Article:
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Fisheries Management

sunsetIn conjunction with the Fisheries & Wildlife Department at Utah State University, our knowledgeable staff, and other private consultants and contractors all the lakes at Six Lakes have been carefully created and managed to become some of the finest trout fisheries in the West. Careful consideration is given to preservation of the overall quality of the environment at Six Lakes. This includes the water, wetlands, aquatic and terrestrial wildlife, and the aquatic and terrestrial vegetation. Our goal is to provide the most pristine environment possible for the enjoyment of our guests. Of course, well kept environments and high water quality also help create the largest and most beautiful trout. In an effort to maintain the natural balance of the aquatic environment and give the fish the best chance for growth, specific species of trout are stocked in each lake. Some of our fish have been enjoying life at Six Lakes for many, many years while others have been stocked in the last couple of years and are growing fast. Here is a list of lakes and the fish species that call them home:

The highest lake on the Six Lakes property, Loon Lake receives incoming water from several sources, including several small springs. The water quality, aquatic life, and wetlands at this lake are spectacular – perfect for growing large Brook and Rainbow trout. The outflow of water from this lake feeds the entire Six Lakes system. This steady flow of spring water helps to keep the aquatic environment at Six Lakes healthy and productive. View depth contour map of Loon Lake.

Located just east of Loon Lake, Duck Lake receives most of it water from Loon. With shallow shelves around the perimeter of the lake and a deep center, Duck Lake is very fertile and can grow some of the biggest trout around. Healthy scud, damsel fly, midge, and callibaetis mayfly populations in Duck Lake keep those big fish well fed and growing. Some of the largest Rainbow and Brook trout at Six Lakes can be found in Duck Lake.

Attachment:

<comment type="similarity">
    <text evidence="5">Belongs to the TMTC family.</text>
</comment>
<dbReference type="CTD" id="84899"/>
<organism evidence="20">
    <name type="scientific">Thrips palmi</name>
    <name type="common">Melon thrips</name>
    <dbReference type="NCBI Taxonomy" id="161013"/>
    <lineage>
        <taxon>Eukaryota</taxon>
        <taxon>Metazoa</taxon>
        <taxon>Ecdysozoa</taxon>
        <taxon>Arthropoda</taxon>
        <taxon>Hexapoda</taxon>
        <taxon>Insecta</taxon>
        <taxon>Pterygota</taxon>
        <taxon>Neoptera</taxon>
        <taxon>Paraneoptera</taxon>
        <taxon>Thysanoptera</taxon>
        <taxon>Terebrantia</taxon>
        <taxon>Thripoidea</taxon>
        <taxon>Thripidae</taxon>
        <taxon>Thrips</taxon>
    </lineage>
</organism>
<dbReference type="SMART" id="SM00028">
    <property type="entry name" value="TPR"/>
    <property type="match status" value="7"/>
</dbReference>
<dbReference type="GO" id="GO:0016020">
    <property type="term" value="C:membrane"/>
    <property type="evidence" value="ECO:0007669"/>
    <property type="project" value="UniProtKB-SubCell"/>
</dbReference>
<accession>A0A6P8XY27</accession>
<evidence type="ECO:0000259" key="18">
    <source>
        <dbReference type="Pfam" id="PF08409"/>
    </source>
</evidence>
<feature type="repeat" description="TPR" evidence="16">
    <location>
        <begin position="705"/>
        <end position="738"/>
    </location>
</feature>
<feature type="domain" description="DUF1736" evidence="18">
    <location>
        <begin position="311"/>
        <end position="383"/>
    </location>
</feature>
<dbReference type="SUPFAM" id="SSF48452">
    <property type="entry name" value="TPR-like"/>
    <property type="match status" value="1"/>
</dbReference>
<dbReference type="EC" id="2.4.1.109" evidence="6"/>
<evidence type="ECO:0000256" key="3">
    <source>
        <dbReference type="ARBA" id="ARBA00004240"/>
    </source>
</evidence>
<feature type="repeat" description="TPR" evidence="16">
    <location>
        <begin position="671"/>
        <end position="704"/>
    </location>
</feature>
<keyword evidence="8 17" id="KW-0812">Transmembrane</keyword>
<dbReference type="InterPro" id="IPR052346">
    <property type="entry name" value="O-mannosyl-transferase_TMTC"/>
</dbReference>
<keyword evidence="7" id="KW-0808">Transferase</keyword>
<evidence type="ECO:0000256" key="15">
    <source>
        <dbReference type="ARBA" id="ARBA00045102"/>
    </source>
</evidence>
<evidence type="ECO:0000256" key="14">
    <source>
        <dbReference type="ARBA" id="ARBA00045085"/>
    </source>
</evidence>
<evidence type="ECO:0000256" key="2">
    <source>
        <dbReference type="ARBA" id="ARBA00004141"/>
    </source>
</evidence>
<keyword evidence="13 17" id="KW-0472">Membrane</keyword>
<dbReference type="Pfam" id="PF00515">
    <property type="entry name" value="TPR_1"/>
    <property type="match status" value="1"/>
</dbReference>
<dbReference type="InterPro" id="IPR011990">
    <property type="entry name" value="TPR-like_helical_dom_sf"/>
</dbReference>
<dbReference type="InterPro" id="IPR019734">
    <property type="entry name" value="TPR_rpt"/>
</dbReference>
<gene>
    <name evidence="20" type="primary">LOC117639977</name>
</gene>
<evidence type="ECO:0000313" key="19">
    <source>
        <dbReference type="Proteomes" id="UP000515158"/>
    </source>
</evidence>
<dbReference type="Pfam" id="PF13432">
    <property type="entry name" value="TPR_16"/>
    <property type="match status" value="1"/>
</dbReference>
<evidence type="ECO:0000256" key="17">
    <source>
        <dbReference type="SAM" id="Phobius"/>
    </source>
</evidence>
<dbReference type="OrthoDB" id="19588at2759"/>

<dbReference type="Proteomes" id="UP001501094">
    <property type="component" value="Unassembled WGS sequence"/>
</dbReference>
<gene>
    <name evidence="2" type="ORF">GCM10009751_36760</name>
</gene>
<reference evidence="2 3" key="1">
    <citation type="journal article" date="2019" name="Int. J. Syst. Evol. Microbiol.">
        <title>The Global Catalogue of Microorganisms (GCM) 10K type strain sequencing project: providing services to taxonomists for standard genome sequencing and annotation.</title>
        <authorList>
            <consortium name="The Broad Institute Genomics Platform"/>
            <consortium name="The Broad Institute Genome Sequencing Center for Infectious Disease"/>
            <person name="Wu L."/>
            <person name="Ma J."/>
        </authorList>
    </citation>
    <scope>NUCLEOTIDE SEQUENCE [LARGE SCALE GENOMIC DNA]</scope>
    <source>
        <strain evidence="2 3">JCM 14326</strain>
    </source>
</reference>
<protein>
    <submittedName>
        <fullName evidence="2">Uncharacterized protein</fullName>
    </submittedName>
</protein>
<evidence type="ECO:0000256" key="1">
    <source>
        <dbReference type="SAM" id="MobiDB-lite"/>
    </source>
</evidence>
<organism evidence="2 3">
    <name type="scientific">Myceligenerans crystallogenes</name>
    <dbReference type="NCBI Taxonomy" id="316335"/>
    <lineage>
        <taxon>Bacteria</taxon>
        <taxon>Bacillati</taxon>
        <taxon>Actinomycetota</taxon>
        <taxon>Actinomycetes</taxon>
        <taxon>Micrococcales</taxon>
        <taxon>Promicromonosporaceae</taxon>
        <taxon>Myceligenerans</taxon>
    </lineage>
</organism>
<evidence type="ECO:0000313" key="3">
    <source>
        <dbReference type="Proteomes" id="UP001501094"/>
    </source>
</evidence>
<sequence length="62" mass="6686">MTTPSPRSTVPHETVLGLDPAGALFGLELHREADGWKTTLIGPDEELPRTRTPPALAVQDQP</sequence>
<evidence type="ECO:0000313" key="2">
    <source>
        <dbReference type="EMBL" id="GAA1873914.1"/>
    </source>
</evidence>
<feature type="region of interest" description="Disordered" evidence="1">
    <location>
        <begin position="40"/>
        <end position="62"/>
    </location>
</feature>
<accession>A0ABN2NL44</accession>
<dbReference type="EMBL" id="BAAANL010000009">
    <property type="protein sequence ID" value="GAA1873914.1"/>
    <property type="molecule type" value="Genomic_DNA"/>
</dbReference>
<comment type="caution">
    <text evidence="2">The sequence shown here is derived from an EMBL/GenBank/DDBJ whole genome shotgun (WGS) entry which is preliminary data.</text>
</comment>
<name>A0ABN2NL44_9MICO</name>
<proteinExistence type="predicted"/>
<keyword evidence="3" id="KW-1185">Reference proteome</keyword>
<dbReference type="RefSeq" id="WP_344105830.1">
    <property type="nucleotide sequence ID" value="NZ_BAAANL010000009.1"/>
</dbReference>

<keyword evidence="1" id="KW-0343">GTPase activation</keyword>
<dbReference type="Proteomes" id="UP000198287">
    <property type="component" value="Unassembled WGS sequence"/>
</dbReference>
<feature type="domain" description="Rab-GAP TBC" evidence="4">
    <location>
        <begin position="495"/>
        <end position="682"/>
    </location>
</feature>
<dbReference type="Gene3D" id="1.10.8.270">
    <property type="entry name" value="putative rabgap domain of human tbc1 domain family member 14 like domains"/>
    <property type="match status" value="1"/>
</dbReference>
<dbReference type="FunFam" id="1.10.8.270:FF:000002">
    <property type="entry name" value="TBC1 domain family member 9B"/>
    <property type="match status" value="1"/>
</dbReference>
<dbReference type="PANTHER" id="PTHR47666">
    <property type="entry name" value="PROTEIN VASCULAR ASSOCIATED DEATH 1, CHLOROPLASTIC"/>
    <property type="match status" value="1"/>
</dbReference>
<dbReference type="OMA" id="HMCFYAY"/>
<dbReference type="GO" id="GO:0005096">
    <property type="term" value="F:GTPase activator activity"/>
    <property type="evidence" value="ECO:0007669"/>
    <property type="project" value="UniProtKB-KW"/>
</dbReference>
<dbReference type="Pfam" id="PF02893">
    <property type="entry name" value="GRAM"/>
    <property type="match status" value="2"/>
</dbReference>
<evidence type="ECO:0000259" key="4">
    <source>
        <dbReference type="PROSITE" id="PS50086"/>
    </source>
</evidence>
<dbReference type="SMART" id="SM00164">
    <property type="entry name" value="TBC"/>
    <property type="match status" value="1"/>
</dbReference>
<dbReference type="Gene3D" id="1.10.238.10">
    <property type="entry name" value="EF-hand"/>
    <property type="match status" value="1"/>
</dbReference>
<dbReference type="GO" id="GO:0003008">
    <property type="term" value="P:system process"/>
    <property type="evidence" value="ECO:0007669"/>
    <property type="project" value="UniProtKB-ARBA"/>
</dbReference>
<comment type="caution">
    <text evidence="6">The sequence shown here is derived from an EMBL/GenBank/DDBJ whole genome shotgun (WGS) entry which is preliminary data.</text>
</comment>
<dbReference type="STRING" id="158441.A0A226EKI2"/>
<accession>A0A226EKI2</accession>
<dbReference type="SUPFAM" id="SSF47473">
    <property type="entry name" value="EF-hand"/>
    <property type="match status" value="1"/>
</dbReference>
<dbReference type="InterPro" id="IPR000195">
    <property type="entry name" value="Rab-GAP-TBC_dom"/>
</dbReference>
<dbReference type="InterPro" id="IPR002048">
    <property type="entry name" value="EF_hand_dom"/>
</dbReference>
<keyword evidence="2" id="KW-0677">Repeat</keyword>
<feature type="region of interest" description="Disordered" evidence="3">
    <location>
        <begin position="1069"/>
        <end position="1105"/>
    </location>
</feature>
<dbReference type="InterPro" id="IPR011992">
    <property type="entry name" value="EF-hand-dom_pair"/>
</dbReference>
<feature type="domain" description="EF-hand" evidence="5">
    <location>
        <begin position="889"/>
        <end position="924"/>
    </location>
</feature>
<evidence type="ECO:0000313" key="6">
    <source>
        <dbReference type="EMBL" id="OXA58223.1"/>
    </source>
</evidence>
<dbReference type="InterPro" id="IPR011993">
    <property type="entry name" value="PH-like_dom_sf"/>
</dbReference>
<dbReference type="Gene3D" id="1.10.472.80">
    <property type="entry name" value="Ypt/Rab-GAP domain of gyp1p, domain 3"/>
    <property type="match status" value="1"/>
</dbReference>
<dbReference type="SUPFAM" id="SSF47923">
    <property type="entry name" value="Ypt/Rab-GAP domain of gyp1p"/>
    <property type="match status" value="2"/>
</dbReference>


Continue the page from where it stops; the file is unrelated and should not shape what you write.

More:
East of Duck Lake is Eagle Lake. The largest of our lakes, Eagle Lake is home to all of the trout species available at Six Lakes. These include Rainbow trout, Brown trout, Brook trout, and aggressive Tiger trout. Eagle Lake is rich in wetland areas and supports a healthy population of shore and water birds. The cliffs and large submerged boulders on the north side of the lake provide hiding spots for some very large brown and tiger trout.

Island Lake is the furthest east on the northern chain of lakes. During high flows, the water exiting Island Lake into Big Sand Wash reservoir can reach 15 cubic feet per second. Island, is one of the most scenic lakes at Six Lakes, and the Goose Island in the middle of the lake provides early season nesting for waterfowl. With average depths of under 10 feet over most of the lake and an area of deep cold water, Island Lake provides fertile and productive trout habitat perfect for growing large fish. Anglers at Island Lake will find Rainbow and large Brown trout along with largemouth bass, bluegill and tiger muskie.

Located on the southern side of Six Lakes near the campgrounds, Totem Lake is home to abundant Rainbow trout. It is managed as a family fishery with lots of fish around 12 inches but some rainbows here have been known to reach into the mid twenty inch range. Totem Lake gets some of its water from springs and also from the outflow of Meadow Lake and a diversion from Loon Lake. The western end of Totem Lake is a fantastic wetland with an abundance of aquatic and terrestrial wildlife.

The most recently built and deepest lake, Cliff Lake is paradise for fishermen looking for large Rainbow trout. Highly oxygenated water, flows out of Totem Lake, tumbles off Indian Falls and cascades down into Cliff Lake. An abundance of aquatic insect life and high protein creatures like scuds and crayfish provide a good food source for the resident Rainbow and Brown trout.

A new addition to the Six Lakes property, Meadow Lake is home to a fast growing population of Rainbow, Brown and Tiger trout and a few Brook trout. This lake is surrounded by adjacent fields, meadows, and pasture lands and has large biologically productive shallow areas and great hatches of callibaetis and trico mayflies as well as damsel and dragon flies. With such an abundance of food, fish here are growing fast and a few have reached 8+ pounds.